(Photos & Videos by: Ryan Nix, Geanine Jamison, Carly Perlman, Lou Rabito & Scotty Haines)
By: Marc Narducci
Agnes Irwin senior midfielder Marissa White has made an impressive comeback from a torn ACL that she suffered in January of her junior year.
One could call it an All-American comeback.
Not only has White returned strong this season to be a major contributor to one of the Inter-Ac contenders, but she has added among the highest of honors that a high school senior can earn.
It was recently announced that White was selected to play in the 17th annual Under Armour All-American Lacrosse Game on July 30 at Johns Hopkins University in Baltimore.
The girls’ game will be at 5:30 followed by the boys contest at 8, with both contests airing on ESPNU.
Even more impressive is that the All-Star game announces four different waves of 11 players selected to the game. So far only 22 players have been picked for both the girls’ and boys’ game, and White is one of them.
A testament to the area’s lacrosse talent is that two girls, including White, and one boy have already been named to the Under Armour game. Archbishop Carroll’s Kiley Mottice, a North Carolina commit and Episcopal Academy’s Andrew McMeekin, a Princeton commit, have also been chosen. (More on McMeekin in the upcoming Inter-Ac boys’ lacrosse column).
All that arduous work put into rehabilitating her knee has paid off for White, who will also join Mottice at national power the University of North Carolina.
“I am super excited about this,” White said.
“Yes, just because I came back from my knee injury,” she said. “It wasn’t my expectation as much because I missed my whole junior year and knew it was probably going to be difficult to make.”
Difficult, but as it turns out not impossible.
This will be a nice sendoff to White prior to attending college.
Her injury occurred in an indoor lacrosse game in January of 2021. She was back playing fall club lacrosse in November of that year.
One good thing was that when she suffered the injury, she already had made her commitment to North Carolina, having done so in September of her junior year.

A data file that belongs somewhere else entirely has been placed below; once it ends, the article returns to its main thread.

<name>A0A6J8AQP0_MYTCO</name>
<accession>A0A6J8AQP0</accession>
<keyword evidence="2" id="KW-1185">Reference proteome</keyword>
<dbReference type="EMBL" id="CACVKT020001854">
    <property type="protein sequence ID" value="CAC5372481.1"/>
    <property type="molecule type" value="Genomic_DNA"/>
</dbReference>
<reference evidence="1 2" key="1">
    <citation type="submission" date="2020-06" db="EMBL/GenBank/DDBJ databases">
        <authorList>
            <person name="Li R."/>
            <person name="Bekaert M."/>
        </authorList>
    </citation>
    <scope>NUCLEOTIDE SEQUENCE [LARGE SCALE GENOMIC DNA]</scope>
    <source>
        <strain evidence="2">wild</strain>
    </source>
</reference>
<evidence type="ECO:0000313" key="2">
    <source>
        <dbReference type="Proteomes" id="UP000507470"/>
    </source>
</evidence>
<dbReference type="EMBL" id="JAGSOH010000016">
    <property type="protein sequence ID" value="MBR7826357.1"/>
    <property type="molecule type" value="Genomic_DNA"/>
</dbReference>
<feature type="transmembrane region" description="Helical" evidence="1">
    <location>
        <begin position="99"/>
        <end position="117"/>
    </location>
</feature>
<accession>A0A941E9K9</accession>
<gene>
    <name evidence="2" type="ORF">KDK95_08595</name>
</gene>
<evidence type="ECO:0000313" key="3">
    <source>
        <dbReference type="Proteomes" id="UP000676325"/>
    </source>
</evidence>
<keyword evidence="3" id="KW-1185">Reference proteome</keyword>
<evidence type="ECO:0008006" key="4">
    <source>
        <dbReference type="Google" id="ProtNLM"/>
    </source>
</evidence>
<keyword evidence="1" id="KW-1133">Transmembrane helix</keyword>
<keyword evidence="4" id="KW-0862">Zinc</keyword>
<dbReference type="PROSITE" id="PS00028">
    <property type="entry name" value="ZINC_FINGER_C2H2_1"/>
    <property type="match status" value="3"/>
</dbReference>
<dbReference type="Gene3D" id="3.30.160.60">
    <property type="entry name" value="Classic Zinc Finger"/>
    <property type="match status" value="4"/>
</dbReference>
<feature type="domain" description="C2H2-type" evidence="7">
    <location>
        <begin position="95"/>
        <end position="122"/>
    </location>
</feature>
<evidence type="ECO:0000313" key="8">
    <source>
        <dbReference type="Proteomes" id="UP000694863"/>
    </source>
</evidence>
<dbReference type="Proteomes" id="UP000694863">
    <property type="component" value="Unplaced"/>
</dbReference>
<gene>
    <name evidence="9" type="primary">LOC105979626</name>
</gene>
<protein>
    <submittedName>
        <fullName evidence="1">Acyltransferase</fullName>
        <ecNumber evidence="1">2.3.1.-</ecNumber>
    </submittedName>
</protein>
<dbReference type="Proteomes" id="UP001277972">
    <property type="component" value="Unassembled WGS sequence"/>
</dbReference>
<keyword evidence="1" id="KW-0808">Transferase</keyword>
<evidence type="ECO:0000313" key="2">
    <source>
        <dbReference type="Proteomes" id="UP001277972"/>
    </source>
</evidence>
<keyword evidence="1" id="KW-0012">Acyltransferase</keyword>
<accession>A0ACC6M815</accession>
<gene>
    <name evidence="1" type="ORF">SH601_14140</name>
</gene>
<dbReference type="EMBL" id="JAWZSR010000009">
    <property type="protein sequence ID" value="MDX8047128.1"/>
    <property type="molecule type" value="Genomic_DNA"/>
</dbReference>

There was no worrying about selecting a college, only about rehabbing her knee.
“It wasn’t fun, but I worked hard all summer,” she said.
Agnes Irwin Senior Marissa White. (PSD photo by Ryan Nix)
Any student-athlete has to show considerable toughness and dedication to return from such an injury.
White has always had plenty of both characteristics.
She credits her two older brothers for helping in the toughness department.
White began playing the sport in kindergarten.
Her father Glenn was a lacrosse player at Villanova and introduced her to the sport.
“I started by having passes with him in the backyard,” she said.
Her development continued in the same backyard with her two older brothers Zach, who played lacrosse at Fairfield and Scott, a current senior lacrosse player at Ohio State.
Those sessions weren’t for the light of heart.
“My brothers would throw me in the cage with a helmet on and shoot on me and that is where I got my competitiveness on the field,” she said.
In other words, her big brothers didn’t take it easy on her.
“No, not at all,” she recalls laughing.
Her mother Tracy didn’t play the sport, but has become an ardent follower, with three children excelling at lacrosse. This is a true lacrosse family that has logged thousands of miles watching and competing.
As for choosing North Carolina, White says she always had an affinity for the school, growing up and attending camps there beginning in middle school.
“They have such great coaches and have a reputation for developing players and I thought academically and athletically North Carolina would push me the most to reach my potential,” she said.